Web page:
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Measurement of Oxidized Serum Albumin for Diagnosis of Diabetic Kidney Disease

By LabMedica International staff writers
Posted on 25 May 2021
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Image: The structure of human serum albumin (HSA) complexed with six palmitic acid molecules (Photo courtesy of Wikimedia Commons)
Image: The structure of human serum albumin (HSA) complexed with six palmitic acid molecules (Photo courtesy of Wikimedia Commons)
A recent paper reported that oxidized (cysteinylated) albumin in serum can be used as an early diagnostic marker for diabetic kidney disease.

Diabetic kidney disease is one of three major complications of diabetes. The gold standard for diagnosing diabetic kidney disease (DKD) is the measurement of the urinary albumin-to-creatinine ratio (UACR), but it has been found that there are many cases of decreased renal function and atypical nephropathy, especially in patients suffering from type II diabetes, without the development of albuminuria. Thus, it is necessary to identify new biomarkers that can predict renal prognosis at an earlier disease stage.

Towards this goal, investigators at Kumamoto University (Japan) evaluated the association between pathological renal progression and post-translational modifiers of serum albumin in 257 type II diabetic patients. For this study, the investigators performed post-translational modification analysis of plasma albumin using electrospray ionization time-of-flight mass spectrometry at a single medical center to evaluate association between the post-translational modifications of albumin and DKD progression.

Time-of-flight mass spectrometry (TOFMS) is a version of mass spectrometry in which an ion's mass-to-charge ratio is determined by a time of flight measurement. Ions are accelerated by an electric field of known strength. This acceleration results in an ion having the same kinetic energy as any other ion that has the same charge. The velocity of the ion depends on the mass-to-charge ratio (heavier ions of the same charge reach lower speeds, although ions with higher charge will also increase in velocity). The time that it subsequently takes for the ion to reach a detector at a known distance is measured. This time will depend on the velocity of the ion, and therefore is a measure of its mass-to-charge ratio. From this ratio and known experimental parameters, it is possible to identify the ion.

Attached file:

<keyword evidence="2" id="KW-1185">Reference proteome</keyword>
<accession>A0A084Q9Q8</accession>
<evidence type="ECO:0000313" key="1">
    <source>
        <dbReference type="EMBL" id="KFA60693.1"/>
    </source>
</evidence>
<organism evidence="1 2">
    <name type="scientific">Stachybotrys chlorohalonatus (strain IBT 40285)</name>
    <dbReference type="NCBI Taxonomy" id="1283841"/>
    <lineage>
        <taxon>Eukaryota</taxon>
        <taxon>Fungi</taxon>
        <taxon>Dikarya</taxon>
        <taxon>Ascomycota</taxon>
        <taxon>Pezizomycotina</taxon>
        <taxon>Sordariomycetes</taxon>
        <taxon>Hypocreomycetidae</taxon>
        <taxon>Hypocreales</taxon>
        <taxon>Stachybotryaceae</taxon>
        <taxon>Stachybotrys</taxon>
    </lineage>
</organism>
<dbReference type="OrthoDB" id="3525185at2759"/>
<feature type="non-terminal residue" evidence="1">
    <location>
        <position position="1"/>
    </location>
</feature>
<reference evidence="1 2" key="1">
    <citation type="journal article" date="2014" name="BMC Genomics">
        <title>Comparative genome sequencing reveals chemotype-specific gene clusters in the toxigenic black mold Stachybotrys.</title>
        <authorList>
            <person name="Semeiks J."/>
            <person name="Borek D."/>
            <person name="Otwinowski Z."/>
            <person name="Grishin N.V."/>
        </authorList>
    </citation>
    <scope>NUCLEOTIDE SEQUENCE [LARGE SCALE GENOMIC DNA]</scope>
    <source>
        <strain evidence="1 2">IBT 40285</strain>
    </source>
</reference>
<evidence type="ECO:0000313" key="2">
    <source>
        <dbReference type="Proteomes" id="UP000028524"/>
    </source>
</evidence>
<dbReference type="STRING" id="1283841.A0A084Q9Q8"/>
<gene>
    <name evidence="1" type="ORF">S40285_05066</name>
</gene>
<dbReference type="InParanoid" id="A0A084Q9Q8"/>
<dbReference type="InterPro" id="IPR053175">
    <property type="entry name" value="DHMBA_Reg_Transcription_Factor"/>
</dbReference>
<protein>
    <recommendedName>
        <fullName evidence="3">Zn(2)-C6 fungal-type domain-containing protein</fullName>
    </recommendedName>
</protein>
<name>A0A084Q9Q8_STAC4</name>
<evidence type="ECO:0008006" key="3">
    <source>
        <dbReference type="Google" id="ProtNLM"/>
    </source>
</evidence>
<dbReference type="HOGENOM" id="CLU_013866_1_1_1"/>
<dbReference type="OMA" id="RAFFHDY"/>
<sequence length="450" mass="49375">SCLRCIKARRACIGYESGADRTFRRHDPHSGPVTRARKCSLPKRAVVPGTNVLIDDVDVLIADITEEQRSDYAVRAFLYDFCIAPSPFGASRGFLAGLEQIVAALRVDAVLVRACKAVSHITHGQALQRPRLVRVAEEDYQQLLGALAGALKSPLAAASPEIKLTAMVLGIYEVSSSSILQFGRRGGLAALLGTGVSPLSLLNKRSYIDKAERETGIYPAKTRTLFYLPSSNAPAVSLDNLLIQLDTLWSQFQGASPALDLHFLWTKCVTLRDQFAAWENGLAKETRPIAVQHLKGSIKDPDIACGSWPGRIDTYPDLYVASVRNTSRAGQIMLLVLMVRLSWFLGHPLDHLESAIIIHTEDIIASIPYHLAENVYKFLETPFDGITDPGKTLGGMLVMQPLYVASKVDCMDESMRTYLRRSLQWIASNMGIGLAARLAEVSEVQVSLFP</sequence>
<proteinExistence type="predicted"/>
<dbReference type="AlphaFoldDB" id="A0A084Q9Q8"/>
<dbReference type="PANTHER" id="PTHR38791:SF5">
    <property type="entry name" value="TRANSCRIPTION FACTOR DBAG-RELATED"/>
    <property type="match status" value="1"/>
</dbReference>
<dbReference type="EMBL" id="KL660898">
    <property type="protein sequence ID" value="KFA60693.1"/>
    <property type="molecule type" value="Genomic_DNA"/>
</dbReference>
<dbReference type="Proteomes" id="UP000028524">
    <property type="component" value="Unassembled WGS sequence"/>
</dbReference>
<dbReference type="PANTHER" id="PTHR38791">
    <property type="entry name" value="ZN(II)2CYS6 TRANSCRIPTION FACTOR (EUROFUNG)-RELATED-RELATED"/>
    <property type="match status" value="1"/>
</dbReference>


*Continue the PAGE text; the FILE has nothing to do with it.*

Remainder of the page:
The TOFMS method detected five modifications in patients with type II diabetes: 1) native albumin having free thiol residue at Cys-34 (SH-Albumin); 2) oxidized albumin, which was an oxidative cysteinylation at Cys-34 (Cys-Albumin); 3) glycated albumin in which one molecule of glucose was bound (Glu-Albumin); 4) albumin in which cysteine and glucose each bound one molecule (Cys-Glu-Albumin); and 5) glycated albumin in which two molecules of glucose were bound (Glu-Glu-Albumin). The results showed that SH-Albumin and Glu-Albumin were decreased with the decline of estimated glomerular filtration rate (eGFR). On the other hand, Cys-Albumin and Cys-Glu-Albumin were increased. For Glu-Glu-Albumin, no significant differences were observed among the different estimated eGFR rate stages.

These results indicated that oxidized albumin could be used as a diagnostic marker for renal pathology and that oxidized albumin might reflect earlier renal pathology compared to urinary albumin. Indeed, patients with high levels of oxidized albumin showed faster progression of renal disease after two years, indicating that oxidized albumin could also be used to predict renal disease progression.

"Our study has shown that oxidized albumin may reflect early renal pathology even better than urinary albumin, which is the current gold standard," said contributing author Dr. Hiroshi Watanabe associate professor of clinical pharmaceutics at Kumamoto University. "In particular, since kidney disease derived from type II diabetic patients includes many cases of negative albuminuria, we expect serum oxidized albumin can be used as a new diagnostic marker for diabetic kidney disease."

The oxidized albumin paper was published in the April 26, 2021, online edition of the journal Diabetes Care.

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